The traditional surgical approach to identifying and monitoring the source of epileptic seizures involved mounting an ungainly metal frame around the patient’s head that would guide the placement of sensitive electrodes deep in the brain.
While accurate, the frame is cumbersome. Neurosurgeon Dr. Sumeet Vadera and UC Irvine Health colleagues share their experiences with a new technique that uses a robotic guidance system in two studies presented at the recent 2015 Congress of Neurological Surgeons annual meeting in New Orleans.
ROSA robotic guidance system
Likening it to “GPS for the brain,” Vadera says the ROSA robotic system offers a precise and simplified process for placing electrodes in the brain in order to identify the origin of epileptic seizures. UC Irvine Health neurosurgeons used ROSA to guide the placement of electrodes in two different areas of the hippocampus region, which is located deep in the center of the brain.
The study findings were presented by Vadera and UC Irvine Health colleagues Dr. Michelle Renee Paff, Dr. Catherine Christie and Dr. Frank Hsu.
“ROSA eliminates the need for a bulky, cumbersome metal headframe, which improves operating conditions for the surgeon with regards to patient positioning, and delivers the same level of accuracy as the traditional frame-based methods,” Vadera said.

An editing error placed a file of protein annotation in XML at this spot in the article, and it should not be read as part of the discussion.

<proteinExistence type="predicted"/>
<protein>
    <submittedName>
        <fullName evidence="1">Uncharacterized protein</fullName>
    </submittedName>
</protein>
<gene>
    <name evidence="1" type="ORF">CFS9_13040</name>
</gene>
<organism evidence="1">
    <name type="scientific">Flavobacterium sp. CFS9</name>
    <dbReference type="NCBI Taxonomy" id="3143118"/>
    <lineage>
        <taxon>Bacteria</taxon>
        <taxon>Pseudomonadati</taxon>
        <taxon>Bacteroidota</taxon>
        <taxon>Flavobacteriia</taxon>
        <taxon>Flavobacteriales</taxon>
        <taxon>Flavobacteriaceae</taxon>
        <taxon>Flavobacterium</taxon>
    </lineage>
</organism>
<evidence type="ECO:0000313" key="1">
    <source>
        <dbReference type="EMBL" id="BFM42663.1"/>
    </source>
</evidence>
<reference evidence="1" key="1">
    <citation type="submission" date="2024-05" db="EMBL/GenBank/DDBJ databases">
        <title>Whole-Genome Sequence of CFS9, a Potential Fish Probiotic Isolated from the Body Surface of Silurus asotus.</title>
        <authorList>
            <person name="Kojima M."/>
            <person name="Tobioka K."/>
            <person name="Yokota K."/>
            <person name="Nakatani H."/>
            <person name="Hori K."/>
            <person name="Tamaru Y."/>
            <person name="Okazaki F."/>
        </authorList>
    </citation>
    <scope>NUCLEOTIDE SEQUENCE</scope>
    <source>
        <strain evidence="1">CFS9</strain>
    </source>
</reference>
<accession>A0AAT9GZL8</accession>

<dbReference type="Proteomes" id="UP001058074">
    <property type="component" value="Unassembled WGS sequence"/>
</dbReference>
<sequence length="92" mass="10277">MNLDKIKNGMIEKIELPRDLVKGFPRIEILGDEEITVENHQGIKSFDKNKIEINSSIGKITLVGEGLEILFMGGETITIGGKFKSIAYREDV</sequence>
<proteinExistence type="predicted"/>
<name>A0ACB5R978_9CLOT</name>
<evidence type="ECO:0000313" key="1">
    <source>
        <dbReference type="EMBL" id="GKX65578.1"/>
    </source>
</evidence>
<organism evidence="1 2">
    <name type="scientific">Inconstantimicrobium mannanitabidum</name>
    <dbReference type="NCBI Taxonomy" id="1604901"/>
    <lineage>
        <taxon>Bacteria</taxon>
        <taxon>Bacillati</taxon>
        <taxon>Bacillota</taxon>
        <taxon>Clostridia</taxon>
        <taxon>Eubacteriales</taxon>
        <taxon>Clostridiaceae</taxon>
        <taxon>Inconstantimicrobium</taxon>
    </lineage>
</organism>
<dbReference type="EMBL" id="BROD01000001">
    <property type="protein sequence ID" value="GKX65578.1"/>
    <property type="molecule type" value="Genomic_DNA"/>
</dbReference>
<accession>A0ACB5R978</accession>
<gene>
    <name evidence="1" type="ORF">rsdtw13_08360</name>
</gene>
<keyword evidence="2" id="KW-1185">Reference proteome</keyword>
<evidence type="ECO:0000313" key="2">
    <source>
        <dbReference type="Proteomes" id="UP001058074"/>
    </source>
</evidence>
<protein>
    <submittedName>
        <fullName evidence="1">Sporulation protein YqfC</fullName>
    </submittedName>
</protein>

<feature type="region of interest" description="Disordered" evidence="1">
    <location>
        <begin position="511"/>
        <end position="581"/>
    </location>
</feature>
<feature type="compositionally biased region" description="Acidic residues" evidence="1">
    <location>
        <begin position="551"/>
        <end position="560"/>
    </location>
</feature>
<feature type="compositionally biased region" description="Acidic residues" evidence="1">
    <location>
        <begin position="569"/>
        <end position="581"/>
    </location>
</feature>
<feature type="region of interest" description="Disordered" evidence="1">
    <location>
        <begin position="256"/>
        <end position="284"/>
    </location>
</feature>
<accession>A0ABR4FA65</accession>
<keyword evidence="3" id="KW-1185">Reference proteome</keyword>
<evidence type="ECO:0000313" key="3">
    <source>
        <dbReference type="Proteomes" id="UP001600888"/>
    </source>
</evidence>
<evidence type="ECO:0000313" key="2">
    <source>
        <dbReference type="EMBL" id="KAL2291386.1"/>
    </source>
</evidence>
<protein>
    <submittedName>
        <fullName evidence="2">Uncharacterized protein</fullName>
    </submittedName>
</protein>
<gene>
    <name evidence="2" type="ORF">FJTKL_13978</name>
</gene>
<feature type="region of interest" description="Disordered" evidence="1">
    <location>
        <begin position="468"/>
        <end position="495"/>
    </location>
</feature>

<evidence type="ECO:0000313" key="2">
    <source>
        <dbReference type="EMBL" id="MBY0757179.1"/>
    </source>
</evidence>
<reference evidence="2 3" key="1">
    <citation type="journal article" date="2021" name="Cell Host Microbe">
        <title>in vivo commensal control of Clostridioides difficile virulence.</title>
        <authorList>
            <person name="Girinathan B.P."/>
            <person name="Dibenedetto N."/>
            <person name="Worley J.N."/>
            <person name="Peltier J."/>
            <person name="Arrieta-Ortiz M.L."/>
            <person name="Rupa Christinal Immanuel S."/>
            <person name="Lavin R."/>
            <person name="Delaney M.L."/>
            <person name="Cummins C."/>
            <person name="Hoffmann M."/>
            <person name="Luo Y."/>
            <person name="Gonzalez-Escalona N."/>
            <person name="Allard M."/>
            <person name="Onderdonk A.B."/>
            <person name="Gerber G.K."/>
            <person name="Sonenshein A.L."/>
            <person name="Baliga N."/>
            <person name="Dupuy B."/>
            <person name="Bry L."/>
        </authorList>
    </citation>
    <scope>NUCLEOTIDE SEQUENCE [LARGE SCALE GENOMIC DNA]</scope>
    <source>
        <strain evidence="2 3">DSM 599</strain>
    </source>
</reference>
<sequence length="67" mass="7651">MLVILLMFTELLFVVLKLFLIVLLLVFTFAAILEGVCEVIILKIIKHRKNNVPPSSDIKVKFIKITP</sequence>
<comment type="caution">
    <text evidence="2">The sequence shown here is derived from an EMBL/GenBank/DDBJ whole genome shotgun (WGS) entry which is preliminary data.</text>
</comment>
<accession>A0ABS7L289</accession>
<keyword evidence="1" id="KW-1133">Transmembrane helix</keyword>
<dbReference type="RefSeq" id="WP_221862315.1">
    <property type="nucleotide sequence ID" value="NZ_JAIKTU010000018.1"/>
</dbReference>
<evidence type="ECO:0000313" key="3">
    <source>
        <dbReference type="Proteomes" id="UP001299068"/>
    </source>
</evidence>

Finding the seizures
In both studies, the entry points through the skull and planned pathways through the brain to reach the targeted areas were entered into the ROSA system, and CT scans were performed after surgery to confirm the placement accuracy of ROSA compared to frame-based methods.
“These studies show that we have created an advantageous technique for both bilateral and long axis depth electrode placement in the hippocampus,” Vadera said. “ROSA is an efficient method that comes with the added benefit of providing more comfortable operating conditions for the surgeon.”
In addition to surgery, the ROSA system can be adapted to guide the placement of electrodes for deep brain stimulation, a treatment for movement disorders like Parkinson’s disease, and minimally invasive procedures in which a laser incinerates brain lesions and tumors.